The bandwidth of the Gaussian kernels ${\displaystyle \sigma _{i}}$, is set in such a way that the perplexity of the conditional distribution equals a predefined perplexity using the bisection method. As a result, the bandwidth is adapted to the density of the data: smaller values of ${\displaystyle \sigma _{i}}$ are used in denser parts of the data space.

Since the Gaussian kernel uses the Euclidean distance ${\displaystyle \lVert x_{i}-x_{j}\rVert }$, it is affected by the curse of dimensionality, and in high dimensional data when distances lose the ability to discriminate, the ${\displaystyle p_{ij}}$ become too similar (asymptotically, they would converge to a constant). It has been proposed to adjust the distances with a power transform, based on the intrinsic dimension of each point, to alleviate this.[12]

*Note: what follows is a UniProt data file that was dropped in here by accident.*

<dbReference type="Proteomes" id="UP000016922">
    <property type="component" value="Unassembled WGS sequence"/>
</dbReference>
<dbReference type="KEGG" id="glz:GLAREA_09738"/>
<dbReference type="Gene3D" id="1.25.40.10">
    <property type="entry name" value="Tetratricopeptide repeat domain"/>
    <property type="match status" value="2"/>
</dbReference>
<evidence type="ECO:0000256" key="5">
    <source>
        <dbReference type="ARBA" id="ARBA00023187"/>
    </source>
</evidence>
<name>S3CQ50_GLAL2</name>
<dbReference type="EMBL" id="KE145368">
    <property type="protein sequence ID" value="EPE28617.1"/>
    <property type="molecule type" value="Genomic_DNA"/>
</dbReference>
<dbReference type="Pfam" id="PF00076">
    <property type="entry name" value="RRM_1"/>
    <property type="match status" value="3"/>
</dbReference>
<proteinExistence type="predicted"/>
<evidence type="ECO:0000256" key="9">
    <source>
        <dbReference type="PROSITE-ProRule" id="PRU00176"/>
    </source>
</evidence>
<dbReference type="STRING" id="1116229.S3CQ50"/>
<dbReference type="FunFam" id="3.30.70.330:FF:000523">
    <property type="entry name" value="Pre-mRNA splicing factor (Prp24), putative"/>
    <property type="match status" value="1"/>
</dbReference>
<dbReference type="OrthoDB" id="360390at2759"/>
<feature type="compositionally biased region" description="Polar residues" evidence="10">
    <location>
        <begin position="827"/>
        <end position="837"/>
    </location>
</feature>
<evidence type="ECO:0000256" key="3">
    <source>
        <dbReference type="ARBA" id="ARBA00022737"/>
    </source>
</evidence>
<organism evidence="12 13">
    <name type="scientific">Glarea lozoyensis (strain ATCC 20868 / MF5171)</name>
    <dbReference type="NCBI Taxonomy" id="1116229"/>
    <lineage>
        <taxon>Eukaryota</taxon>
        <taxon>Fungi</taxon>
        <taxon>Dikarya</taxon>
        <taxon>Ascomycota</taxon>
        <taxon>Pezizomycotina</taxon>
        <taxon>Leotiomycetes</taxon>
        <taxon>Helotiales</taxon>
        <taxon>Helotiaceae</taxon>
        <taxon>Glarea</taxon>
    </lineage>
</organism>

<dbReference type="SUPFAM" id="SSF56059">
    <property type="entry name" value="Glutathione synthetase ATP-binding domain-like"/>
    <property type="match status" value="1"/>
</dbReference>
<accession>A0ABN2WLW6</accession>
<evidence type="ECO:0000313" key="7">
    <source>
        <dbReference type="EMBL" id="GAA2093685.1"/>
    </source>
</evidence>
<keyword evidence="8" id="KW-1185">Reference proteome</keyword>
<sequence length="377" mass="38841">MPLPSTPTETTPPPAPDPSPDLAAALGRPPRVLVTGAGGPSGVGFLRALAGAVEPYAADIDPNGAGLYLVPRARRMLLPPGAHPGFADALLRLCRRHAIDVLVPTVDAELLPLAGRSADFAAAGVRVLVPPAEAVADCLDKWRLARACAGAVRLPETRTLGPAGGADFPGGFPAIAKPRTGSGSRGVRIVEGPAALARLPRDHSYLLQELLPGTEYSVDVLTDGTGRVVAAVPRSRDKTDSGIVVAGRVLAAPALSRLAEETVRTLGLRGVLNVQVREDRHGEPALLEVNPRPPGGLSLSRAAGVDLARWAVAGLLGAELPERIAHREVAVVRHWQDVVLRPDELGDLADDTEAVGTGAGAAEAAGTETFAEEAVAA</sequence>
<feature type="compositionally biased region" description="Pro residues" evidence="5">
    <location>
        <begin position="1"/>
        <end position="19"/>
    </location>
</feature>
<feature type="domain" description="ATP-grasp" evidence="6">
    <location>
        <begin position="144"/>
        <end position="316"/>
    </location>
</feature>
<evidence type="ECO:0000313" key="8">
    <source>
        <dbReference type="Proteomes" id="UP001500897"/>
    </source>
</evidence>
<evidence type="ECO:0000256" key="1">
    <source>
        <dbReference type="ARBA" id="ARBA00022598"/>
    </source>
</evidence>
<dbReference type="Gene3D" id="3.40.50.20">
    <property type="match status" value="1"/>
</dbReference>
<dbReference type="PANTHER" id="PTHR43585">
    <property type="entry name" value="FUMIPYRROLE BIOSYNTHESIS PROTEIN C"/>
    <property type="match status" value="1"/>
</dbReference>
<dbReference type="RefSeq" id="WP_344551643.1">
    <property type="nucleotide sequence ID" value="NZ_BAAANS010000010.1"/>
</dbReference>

t-SNE aims to learn a ${\displaystyle d}$-dimensional map ${\displaystyle \mathbf {y} _{1},\dots ,\mathbf {y} _{N}}$ (with ${\displaystyle \mathbf {y} _{i}\in \mathbb {R} ^{d}}$) that reflects the similarities ${\displaystyle p_{ij}}$ as well as possible. To this end, it measures similarities ${\displaystyle q_{ij}}$ between two points in the map ${\displaystyle \mathbf {y} _{i}}$ and ${\displaystyle \mathbf {y} _{j}}$, using a very similar approach. Specifically, ${\displaystyle q_{ij}}$ is defined as:

${\displaystyle q_{ij}={\frac {(1+\lVert \mathbf {y} _{i}-\mathbf {y} _{j}\rVert ^{2})^{-1}}{\sum _{k\neq l}(1+\lVert \mathbf {y} _{k}-\mathbf {y} _{l}\rVert ^{2})^{-1}}}}$